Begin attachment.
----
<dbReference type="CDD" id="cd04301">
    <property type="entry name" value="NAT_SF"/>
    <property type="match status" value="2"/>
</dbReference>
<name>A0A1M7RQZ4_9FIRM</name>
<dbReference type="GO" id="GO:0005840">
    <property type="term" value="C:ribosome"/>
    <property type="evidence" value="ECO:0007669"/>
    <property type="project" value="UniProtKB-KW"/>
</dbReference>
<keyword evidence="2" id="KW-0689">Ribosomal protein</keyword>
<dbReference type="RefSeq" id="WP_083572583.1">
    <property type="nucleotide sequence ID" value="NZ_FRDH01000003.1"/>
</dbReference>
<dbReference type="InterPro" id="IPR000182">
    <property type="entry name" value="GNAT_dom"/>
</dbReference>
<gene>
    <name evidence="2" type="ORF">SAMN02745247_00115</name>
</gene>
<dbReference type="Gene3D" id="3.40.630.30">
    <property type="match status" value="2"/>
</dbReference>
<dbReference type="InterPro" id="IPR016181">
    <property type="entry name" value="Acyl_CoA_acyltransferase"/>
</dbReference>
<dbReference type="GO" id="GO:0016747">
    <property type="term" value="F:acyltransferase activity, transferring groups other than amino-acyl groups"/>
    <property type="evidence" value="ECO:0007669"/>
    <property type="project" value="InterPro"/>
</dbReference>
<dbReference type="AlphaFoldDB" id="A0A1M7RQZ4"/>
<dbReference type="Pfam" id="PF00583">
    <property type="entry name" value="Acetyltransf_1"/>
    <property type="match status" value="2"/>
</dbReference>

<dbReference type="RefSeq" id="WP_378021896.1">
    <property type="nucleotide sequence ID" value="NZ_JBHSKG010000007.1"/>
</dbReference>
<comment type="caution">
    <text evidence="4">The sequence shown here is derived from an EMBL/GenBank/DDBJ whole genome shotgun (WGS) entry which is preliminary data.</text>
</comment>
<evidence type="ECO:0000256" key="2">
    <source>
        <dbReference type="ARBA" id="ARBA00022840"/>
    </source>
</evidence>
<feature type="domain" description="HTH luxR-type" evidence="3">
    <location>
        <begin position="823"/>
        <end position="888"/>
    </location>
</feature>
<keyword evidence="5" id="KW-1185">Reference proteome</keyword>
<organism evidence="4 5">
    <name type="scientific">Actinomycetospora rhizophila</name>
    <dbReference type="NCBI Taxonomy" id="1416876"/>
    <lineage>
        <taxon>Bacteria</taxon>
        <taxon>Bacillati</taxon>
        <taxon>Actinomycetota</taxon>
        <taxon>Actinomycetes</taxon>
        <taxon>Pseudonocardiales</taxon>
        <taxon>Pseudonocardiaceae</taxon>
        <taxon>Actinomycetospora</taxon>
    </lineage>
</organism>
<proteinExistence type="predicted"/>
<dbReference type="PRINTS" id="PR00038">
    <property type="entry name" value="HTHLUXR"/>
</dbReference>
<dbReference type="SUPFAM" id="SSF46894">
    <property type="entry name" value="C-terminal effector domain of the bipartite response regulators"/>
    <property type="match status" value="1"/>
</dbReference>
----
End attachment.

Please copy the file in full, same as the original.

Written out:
<dbReference type="CDD" id="cd04301">
    <property type="entry name" value="NAT_SF"/>
    <property type="match status" value="2"/>
</dbReference>
<name>A0A1M7RQZ4_9FIRM</name>
<dbReference type="GO" id="GO:0005840">
    <property type="term" value="C:ribosome"/>
    <property type="evidence" value="ECO:0007669"/>
    <property type="project" value="UniProtKB-KW"/>
</dbReference>
<keyword evidence="2" id="KW-0689">Ribosomal protein</keyword>
<dbReference type="RefSeq" id="WP_083572583.1">
    <property type="nucleotide sequence ID" value="NZ_FRDH01000003.1"/>
</dbReference>
<dbReference type="InterPro" id="IPR000182">
    <property type="entry name" value="GNAT_dom"/>
</dbReference>
<gene>
    <name evidence="2" type="ORF">SAMN02745247_00115</name>
</gene>
<dbReference type="Gene3D" id="3.40.630.30">
    <property type="match status" value="2"/>
</dbReference>
<dbReference type="InterPro" id="IPR016181">
    <property type="entry name" value="Acyl_CoA_acyltransferase"/>
</dbReference>
<dbReference type="GO" id="GO:0016747">
    <property type="term" value="F:acyltransferase activity, transferring groups other than amino-acyl groups"/>
    <property type="evidence" value="ECO:0007669"/>
    <property type="project" value="InterPro"/>
</dbReference>
<dbReference type="AlphaFoldDB" id="A0A1M7RQZ4"/>
<dbReference type="Pfam" id="PF00583">
    <property type="entry name" value="Acetyltransf_1"/>
    <property type="match status" value="2"/>
</dbReference>

<dbReference type="RefSeq" id="WP_378021896.1">
    <property type="nucleotide sequence ID" value="NZ_JBHSKG010000007.1"/>
</dbReference>
<comment type="caution">
    <text evidence="4">The sequence shown here is derived from an EMBL/GenBank/DDBJ whole genome shotgun (WGS) entry which is preliminary data.</text>
</comment>
<evidence type="ECO:0000256" key="2">
    <source>
        <dbReference type="ARBA" id="ARBA00022840"/>
    </source>
</evidence>
<feature type="domain" description="HTH luxR-type" evidence="3">
    <location>
        <begin position="823"/>
        <end position="888"/>
    </location>
</feature>
<keyword evidence="5" id="KW-1185">Reference proteome</keyword>
<organism evidence="4 5">
    <name type="scientific">Actinomycetospora rhizophila</name>
    <dbReference type="NCBI Taxonomy" id="1416876"/>
    <lineage>
        <taxon>Bacteria</taxon>
        <taxon>Bacillati</taxon>
        <taxon>Actinomycetota</taxon>
        <taxon>Actinomycetes</taxon>
        <taxon>Pseudonocardiales</taxon>
        <taxon>Pseudonocardiaceae</taxon>
        <taxon>Actinomycetospora</taxon>
    </lineage>
</organism>
<proteinExistence type="predicted"/>
<dbReference type="PRINTS" id="PR00038">
    <property type="entry name" value="HTHLUXR"/>
</dbReference>
<dbReference type="SUPFAM" id="SSF46894">
    <property type="entry name" value="C-terminal effector domain of the bipartite response regulators"/>
    <property type="match status" value="1"/>
</dbReference>